LGBTQ+ elders feel ‘excluded and isolated’ in a community ‘geared towards younger people’, study finds

LGBTQ+ elders

A UK-based charity dedicated to LGBTQ+ people over 50 has revealed that many feel “excluded and isolated” in a community “geared towards younger people”.

Research by Opening Doors found people over the age of 50 “especially within the gay community” feel less visible due to being less likely to have “familial networks”. 

Due to “distrust in the system”, the charity also found that older people often go without help from external support networks.

John Campbell, who identifies as androsexual, said his experience as an older LGBTQ+ person has been “trying at times, owing to the amount of emotional trauma”. 

‘I feel excluded’

Campbell, 64, told Metro: “At times I feel excluded from the community as it is mainly geared towards younger people.

“A lot of this is due to the fact many people from older generations were lost to the AIDs pandemic. It wiped out a generation of movers and shakers, and has left trauma for so many.”

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The term ‘androsexual’ refers to people who, regardless of their gender identity, are sexually or romantically attracted to masculinity.

Angela, who didn’t provide her last name and is trans, echoed Campbell’s thoughts regarding a shared trauma within the community. 

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The 59-year-old said: “The majority of people my age or older have lived through different times and share a common set of experiences and emotions associated with a far less accepting society.

“It is a less frightening place to be known as LGBTQ+ than it ever was when I growing up in the 1970s, 80s and even the 90s.”

‘It can be quite a scary and unsettling experience’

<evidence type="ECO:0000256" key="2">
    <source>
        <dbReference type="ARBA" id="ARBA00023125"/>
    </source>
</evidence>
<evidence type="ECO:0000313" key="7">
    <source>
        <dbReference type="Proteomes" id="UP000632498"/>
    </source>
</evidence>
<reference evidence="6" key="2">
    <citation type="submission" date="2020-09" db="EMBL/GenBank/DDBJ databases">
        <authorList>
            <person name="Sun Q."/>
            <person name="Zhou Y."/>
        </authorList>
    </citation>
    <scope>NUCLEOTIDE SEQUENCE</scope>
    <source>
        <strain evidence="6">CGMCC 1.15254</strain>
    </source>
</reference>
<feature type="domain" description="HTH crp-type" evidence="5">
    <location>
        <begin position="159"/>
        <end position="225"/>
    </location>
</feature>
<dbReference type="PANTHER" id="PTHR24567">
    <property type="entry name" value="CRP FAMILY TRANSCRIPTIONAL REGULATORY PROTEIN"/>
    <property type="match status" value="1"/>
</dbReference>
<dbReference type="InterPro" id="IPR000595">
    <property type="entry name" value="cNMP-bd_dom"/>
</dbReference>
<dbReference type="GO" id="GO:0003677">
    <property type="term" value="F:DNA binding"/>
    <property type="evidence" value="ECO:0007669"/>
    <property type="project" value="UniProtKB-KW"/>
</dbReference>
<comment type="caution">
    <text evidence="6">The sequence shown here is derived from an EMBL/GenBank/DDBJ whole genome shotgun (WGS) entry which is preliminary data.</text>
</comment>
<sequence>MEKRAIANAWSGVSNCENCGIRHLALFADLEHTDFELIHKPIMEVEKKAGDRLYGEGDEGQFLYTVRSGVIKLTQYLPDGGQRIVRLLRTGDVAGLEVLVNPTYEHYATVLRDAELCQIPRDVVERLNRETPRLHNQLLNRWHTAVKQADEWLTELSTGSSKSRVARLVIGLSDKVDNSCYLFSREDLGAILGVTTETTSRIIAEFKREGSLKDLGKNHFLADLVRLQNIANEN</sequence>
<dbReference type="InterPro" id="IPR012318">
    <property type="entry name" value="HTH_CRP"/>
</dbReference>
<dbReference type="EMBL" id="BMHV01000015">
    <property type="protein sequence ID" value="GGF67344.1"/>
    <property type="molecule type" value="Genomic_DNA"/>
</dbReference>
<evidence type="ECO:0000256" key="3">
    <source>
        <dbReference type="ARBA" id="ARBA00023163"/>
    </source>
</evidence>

Head of fundraising and communications at Opening Doors, Jonathan Buckerfield, said the findings show the need for support systems suited for LGBTQ+ people as “everything is set up for straight people”.

“As we age, we become less visible in wider society, and this is especially true in the LGBTQ+ community,” Buckerfield said.

“We don’t have the same familial networks and we can find ourselves increasingly cut off from social networks and services. It can be quite a scary and unsettling experience.”

Buckerfield noted that past traumas linked to a time when being LGBTQ+ was less tolerated mean activities that focus on reminiscing are not as suited to older LGBTQ+ people. 

“LGBTQ+ people also experience health inequalities, as they are more likely to struggle with alcohol and addiction – but they are also less likely to trust the NHS as straight people do, as they can remember a time when conversion therapies were offered,” he continued.

In March, older LGBTQ+ people spoke to PinkNews about the struggle they faced hiding their true selves from prejudiced eyes and fighting for their right to grow old. 

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According to GLAAD, the average life expectancy of trans women of colour is 35. For a cis woman, it is 78.

Despite the struggles faced by the ageing LGBTQ+ community, 92-year-old Betty proved that age doesn’t have to result in being cut off from the world as she had her lifelong wish to watch a male strip show granted by her care home in Hampshire. 

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